Florida Elks News Editor:
Rachael King
Entire contents copyright 2023 by the
Florida State Elks Association Inc.
P.O. Box 49
Umatilla, FL 32784-0049

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Miller Nick preferred

Let me start by welcoming all the new officers for the 2024-2025 lodge year! Congratulations and thank you for committing to actively participate in our mission as the Florida State Elks. I know most of you were at the Officer Training seminar in Orlando in March, but for those of you who were not, I’d advise you to go to the FSEA website and review the presentations from that seminar. Here is the link: floridaelks.org/officer-training/presentations.

I encourage you to review all the presentations — it is an incredible wealth of knowledge — but in particular, please look at my presentation for the youth camp. It is a very short PDF that will break down everything you need to know about sending kids to summer camp. In fact, you might just want to print it and leave it by the phone at your lodge. That way, when parents call with questions about camp, anyone who answers the phone can help them out.

I would also recommend checking out my last article for the Florida Elks Magazine, as it lists the specific dates and cost and has links to find your district director for the youth camp. These are invaluable resources to help you navigate supporting this major project throughout the year. The link is floridaelks.org/magazine.

Here are some of the highlights from my Officer Training presentation. To begin, there are four requirements for children who want to attend summer camp with us. First, they must be between 9 and 13 years old. They must be 9 at the time of check-in, and they cannot turn 14 while at camp. Second, children attending the Florida Elks Youth Camp must be from the state of Florida. However, if a Florida Elk has family outside of Florida with children who meet the other criteria, we will allow the child to attend. Third, campers do not have to be related to an Elk. They simply need to be sponsored by an Elk. In order for FEYC to remain a private camp, we must ensure that kids attending are granted specific permission by a Florida Elk for them to do so. Finally, our summer camp program is designed for typically-abled children. Because our staff is not trained to handle special needs cases, our campers must be able to do the following: handle a ratio of one staff member to seven campers; play and be active outside in the Florida heat; and dress, feed and bathe themselves without support. If parents are unsure whether their child meets these criteria, they should reach out to us. We will then put them in touch with our nursing staff for evaluation.

Next, we went into more detail about remaining a private camp and why our Elk sponsors were so important. Maintaining our private status is critical because as a private camp, we are in full control of who attends, what programs we run and how we run them. If we were no longer private, we would have a hard time restricting attendance to Florida kids, and we may even have to fight to maintain activities such as morning and evening flag ceremonies. To remain private, only those acknowledged and approved (sponsored) by Florida Elks may attend this camp. After explaining this, I usually get a question like, “Okay, so can’t the camp just sponsor the kids directly and not bother the lodges about it?” I always answer, “sure we could. But that would be a huge detriment to your lodge.” By requiring parents in your area to contact you, we ensure that the people in your community view you and your lodge as the reason their kids can attend camp. We ensure that you have a chance to introduce these families to what you do as Elks and potentially gain new members. We ensure that if transportation is needed, it’s organized from the best possible place — where you are.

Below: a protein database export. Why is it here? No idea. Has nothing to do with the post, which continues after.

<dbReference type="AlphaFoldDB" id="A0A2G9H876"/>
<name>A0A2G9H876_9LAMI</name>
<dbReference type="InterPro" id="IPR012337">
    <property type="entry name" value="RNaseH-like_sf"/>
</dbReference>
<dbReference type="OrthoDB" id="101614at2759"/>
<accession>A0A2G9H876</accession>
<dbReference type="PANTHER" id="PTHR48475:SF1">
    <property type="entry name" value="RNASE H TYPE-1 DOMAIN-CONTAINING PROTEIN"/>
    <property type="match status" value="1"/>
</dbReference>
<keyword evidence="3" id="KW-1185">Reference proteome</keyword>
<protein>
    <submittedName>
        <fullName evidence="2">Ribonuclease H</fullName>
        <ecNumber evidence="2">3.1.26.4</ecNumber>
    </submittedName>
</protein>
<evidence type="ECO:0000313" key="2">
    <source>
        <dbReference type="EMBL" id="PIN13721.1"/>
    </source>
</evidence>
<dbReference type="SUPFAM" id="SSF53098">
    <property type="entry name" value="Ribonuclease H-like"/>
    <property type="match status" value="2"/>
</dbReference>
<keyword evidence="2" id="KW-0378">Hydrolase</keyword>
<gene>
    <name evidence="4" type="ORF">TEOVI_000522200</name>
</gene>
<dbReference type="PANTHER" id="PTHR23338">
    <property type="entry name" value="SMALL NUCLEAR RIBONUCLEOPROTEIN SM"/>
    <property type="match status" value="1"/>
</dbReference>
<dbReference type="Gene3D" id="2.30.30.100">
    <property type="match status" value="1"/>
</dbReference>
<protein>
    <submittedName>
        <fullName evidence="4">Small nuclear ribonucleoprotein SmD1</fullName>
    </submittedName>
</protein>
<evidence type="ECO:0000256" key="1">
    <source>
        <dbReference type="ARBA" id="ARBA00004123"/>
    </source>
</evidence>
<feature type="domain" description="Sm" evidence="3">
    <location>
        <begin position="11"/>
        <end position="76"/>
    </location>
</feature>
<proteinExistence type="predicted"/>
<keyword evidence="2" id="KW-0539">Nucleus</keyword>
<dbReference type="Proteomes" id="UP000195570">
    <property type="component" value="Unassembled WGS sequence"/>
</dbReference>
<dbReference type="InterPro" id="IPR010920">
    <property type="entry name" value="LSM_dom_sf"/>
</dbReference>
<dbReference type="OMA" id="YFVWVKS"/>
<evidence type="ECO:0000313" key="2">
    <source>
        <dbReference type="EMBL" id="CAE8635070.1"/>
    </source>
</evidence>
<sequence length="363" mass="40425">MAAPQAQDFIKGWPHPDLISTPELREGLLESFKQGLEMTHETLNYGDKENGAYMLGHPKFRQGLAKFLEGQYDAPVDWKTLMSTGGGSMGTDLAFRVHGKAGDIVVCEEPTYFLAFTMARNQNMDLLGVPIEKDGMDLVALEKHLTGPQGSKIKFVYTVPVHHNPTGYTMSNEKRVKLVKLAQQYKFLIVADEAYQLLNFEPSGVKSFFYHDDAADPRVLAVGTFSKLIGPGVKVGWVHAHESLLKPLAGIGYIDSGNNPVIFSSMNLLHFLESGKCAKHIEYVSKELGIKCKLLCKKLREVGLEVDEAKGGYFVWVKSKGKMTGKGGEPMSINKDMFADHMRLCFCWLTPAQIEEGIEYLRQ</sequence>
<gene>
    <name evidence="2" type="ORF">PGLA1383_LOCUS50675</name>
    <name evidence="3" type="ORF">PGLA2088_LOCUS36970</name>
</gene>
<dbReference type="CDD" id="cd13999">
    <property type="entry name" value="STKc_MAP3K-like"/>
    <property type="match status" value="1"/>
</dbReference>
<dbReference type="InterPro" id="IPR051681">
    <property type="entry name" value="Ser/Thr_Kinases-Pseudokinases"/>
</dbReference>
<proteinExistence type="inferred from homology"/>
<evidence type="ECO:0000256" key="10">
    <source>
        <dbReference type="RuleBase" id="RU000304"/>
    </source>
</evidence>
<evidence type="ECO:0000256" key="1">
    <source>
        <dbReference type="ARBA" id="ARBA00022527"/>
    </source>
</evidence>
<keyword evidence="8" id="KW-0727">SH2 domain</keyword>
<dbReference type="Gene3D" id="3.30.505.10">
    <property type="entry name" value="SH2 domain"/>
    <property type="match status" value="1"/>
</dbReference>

To wrap up my presentation, I briefly covered the process for getting kids signed up for camp. There are several steps to the process.

  1. Families must go to floridaelks. org/camp and click “Sign Up For Camp!”
  2. Parents/guardians will then complete the camp application.
  3. During this process, they will be asked for their Florida Elks sponsor. To sponsor a camper, you must give them your name, Elk member number, and lodge name and number.
  4. Families will then be asked for payment.

          a. The cost is $220 per child per week. If this is a burden to the family, there are other options.

          b. Each lodge received 10 camp scholarships to provide to families in need. You can provide the family with

              one of these certificates that will tell them how to use it. Please use these for families in need.

          c. The lodge can pay for the family from their charity account.

          d. If none of these are an option, the family can select “request assistance.” The camp will then reach out to

              Elks who can help.

5. They will then submit this information. This concludes the application process, but they are not enrolled yet.

6. The next step is on us. Jen Scott, our registrar, will review the information, contact you or your lodge as needed, and assign the camper a week of camp.

At this point the camper is registered and ready for camp! If you or the families have questions or problems at any time during this process, contact Jen Scott at jen@feyc.org.

I hope this helps you understand what kids can attend camp and how they get signed up. Again, I would recommend going to the FSEA website, downloading my presentation, and printing it to post next to the phone at the bar of your lodge and to hand out to members who are interested. Feel free to reach out to me directly if you have any questions that weren’t answered.

Thank you for all you do as Elks, and thank you for getting kids to camp.

Nick Miller
Florida Elks Youth Camp